U. ILLINOIS (US)—Most moviegoers catch the previews but miss the invisible “feature” playing on screen—an anti-piracy digital fingerprint that stamps the individual theater showing the motion picture.
Digital fingerprinting “actually is used a lot in movie theaters,” says Pierre Moulin, professor of electrical and computer engineering at the Beckman Institute and the Information Trust Institute at the University of Illinois. “You can’t see it, you just see the movie and you don’t even know it has a fingerprint.”
Moulin describes a digital fingerprint as “an invisible pattern superimposed onto the image, in the case of image fingerprinting, or an inaudible pattern, in the case of audio.”
Recent estimates suggest film piracy costs the industry more than $6 billion a year, with more than 80 percent of the piracy taking place overseas. Moulin says modern movie piracy often involves recording with a high-quality camcorder in a movie theater that has been pre-arranged to include only the one doing the filming and the projectionist.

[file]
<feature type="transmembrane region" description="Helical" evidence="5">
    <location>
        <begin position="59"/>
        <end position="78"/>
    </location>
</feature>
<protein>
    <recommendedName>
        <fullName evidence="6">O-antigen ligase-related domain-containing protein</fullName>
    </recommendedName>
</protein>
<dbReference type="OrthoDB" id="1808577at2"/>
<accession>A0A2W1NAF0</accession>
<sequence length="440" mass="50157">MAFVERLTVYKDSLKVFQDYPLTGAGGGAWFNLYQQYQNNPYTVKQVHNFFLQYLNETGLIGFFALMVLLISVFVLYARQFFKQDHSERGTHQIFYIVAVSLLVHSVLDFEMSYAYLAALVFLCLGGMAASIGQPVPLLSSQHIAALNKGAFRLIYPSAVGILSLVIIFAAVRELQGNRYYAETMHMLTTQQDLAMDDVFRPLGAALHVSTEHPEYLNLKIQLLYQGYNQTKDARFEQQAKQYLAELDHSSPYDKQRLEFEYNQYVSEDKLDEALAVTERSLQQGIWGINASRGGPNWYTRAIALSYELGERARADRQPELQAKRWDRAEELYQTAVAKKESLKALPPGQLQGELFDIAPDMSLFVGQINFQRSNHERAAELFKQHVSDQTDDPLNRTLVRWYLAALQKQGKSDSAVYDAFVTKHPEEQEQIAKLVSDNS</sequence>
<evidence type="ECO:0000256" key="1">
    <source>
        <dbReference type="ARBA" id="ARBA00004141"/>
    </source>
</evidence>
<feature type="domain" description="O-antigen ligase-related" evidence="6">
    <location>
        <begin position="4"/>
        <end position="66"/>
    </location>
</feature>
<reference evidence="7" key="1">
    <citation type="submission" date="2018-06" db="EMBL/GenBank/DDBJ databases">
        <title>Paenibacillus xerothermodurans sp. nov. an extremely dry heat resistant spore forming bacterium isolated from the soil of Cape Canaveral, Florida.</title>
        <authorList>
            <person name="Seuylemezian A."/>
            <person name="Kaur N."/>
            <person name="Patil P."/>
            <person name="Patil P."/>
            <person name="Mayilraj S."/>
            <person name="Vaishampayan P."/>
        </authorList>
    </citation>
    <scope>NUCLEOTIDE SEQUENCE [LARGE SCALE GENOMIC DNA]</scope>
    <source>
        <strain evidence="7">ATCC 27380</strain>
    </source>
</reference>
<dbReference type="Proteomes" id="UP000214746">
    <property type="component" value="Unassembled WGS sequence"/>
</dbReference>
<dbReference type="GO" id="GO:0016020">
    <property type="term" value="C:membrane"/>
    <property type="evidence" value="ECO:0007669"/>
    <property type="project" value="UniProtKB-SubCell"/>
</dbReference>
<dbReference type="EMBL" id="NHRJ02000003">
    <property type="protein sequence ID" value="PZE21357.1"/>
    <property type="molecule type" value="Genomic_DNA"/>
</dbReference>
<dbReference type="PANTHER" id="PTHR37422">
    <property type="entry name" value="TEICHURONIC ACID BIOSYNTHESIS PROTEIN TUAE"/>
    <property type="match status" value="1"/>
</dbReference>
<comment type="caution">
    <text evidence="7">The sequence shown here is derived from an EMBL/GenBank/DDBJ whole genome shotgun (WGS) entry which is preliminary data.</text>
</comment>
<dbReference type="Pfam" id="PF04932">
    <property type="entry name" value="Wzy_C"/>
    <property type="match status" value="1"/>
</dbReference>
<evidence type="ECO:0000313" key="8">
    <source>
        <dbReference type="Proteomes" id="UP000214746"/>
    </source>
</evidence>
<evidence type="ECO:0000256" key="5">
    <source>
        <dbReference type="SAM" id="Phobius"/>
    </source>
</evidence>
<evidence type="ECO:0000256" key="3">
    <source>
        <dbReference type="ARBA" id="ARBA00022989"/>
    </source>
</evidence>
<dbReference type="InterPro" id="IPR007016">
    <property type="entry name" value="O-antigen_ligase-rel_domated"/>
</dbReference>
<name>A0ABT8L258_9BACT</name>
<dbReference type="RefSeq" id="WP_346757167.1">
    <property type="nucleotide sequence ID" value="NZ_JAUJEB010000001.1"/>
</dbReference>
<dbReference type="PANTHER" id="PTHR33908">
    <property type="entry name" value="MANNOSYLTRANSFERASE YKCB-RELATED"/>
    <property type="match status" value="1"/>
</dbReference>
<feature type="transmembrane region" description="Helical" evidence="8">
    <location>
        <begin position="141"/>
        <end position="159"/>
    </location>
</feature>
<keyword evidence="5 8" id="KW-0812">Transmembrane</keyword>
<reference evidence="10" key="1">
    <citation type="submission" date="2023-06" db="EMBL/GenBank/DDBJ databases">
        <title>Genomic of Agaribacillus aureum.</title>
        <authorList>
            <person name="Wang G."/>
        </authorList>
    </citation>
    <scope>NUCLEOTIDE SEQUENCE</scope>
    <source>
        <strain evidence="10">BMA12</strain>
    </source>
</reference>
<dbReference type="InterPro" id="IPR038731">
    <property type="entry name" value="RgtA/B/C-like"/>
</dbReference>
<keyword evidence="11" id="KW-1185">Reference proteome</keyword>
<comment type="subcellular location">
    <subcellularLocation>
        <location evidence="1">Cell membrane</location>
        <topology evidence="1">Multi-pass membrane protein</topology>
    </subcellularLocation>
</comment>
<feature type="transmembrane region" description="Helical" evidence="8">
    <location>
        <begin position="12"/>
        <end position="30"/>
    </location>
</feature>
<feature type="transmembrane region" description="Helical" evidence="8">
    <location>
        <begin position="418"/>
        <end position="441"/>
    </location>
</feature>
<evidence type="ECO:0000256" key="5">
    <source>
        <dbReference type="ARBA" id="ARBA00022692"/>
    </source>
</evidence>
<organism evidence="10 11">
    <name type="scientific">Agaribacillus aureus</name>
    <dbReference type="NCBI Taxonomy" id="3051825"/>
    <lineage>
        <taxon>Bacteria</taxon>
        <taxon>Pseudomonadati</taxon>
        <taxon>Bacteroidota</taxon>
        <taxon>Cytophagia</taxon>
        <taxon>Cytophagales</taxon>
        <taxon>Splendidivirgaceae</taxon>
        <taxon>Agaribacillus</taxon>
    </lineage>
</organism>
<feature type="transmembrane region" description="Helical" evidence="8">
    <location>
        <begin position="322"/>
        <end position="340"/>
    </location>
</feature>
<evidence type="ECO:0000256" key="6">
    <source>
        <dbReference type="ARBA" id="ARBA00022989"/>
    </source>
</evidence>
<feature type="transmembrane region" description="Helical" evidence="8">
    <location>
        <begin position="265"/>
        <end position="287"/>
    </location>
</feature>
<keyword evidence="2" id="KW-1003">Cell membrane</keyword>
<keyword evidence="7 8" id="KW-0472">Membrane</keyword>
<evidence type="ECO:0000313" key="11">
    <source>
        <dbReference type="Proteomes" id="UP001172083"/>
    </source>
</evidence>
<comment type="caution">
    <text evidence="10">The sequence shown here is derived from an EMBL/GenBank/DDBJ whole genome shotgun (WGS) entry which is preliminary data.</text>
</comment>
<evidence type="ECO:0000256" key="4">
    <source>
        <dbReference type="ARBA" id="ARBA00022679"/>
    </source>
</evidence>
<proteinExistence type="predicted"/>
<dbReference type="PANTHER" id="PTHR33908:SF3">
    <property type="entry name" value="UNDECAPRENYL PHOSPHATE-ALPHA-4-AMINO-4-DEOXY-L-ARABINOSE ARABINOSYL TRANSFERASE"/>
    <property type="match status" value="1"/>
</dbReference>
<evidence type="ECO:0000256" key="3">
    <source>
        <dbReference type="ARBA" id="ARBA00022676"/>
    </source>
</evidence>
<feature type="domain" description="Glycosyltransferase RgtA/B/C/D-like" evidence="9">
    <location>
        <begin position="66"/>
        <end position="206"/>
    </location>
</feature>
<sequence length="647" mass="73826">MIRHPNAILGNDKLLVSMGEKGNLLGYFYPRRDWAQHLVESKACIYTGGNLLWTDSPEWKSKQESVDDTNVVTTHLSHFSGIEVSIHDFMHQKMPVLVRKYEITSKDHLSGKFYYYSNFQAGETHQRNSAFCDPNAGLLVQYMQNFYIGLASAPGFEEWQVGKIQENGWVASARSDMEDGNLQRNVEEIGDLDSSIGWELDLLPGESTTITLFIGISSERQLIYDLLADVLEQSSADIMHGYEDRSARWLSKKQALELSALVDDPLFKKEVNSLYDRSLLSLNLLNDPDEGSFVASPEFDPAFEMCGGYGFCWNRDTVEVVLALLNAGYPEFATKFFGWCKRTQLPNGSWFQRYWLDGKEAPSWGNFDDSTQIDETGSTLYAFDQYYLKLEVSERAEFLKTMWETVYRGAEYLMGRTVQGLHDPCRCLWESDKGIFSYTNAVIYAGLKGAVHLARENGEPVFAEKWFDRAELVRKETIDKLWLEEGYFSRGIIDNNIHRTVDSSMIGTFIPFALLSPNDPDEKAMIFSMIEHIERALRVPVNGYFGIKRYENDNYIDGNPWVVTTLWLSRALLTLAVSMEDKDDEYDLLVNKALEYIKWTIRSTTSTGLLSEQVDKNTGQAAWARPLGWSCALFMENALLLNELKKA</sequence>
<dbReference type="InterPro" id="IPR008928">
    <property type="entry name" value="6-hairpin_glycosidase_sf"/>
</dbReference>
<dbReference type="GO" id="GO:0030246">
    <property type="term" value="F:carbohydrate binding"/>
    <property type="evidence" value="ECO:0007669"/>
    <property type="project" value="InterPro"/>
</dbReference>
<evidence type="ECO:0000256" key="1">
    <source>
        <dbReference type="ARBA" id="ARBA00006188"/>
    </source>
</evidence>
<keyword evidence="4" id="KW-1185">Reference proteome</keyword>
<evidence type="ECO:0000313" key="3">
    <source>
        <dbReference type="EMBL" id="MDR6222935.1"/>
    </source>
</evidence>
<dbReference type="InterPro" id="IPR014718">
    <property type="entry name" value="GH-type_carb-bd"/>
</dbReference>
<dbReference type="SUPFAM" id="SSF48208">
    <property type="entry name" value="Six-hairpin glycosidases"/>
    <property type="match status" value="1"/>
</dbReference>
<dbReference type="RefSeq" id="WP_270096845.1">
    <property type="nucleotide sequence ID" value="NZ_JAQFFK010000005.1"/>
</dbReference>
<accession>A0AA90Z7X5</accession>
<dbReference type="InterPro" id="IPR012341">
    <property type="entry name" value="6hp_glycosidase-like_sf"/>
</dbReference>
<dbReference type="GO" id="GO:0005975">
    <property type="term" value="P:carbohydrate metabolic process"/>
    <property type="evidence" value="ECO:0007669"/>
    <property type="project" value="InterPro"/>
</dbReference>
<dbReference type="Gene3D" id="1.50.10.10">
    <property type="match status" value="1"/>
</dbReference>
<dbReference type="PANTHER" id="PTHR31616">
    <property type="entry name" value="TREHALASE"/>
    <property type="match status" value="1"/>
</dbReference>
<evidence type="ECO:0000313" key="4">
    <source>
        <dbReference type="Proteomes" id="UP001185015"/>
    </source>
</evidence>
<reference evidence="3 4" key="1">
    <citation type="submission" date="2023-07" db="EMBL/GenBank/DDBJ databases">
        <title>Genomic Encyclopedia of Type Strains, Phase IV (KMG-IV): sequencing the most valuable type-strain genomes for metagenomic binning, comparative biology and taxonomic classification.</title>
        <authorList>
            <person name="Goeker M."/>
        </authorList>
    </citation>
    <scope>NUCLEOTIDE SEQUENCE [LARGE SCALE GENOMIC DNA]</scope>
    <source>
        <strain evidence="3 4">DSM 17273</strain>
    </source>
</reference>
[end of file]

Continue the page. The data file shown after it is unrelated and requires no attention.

He says that once a pirated DVD is obtained, then the question becomes how to extract the digital fingerprint from it. That’s where Moulin’s work comes in. He has developed applications for extracting digital fingerprints currently in use worldwide.
“These techniques are being used right now and in fact they catch people this way,” he explains.
“My research in the field started with developing a mathematical theory for those problems. It’s a pretty big field so it took a number of years,” he says.
“Based on the mathematical theory, then one can construct algorithms or methods which can be shown to be nearly optimal, where it’s almost impossible to improve them. There is only so much you can hide, with the requirements that it should be invisible and also detectable.”
Hiding information such as digital fingerprints in a movie and extracting that information when the need arises is the key focus of work in information forensics.
“It is a field that is quite multidisciplinary because it addresses issues that pertain to content of images and video and how you present them efficiently, and also to coding techniques and information theory,” Moulin says. “There are several fields that are essential to doing this kind of work.”
University of Illinois/Information Trust Institute news: www.iti.illinois.edu/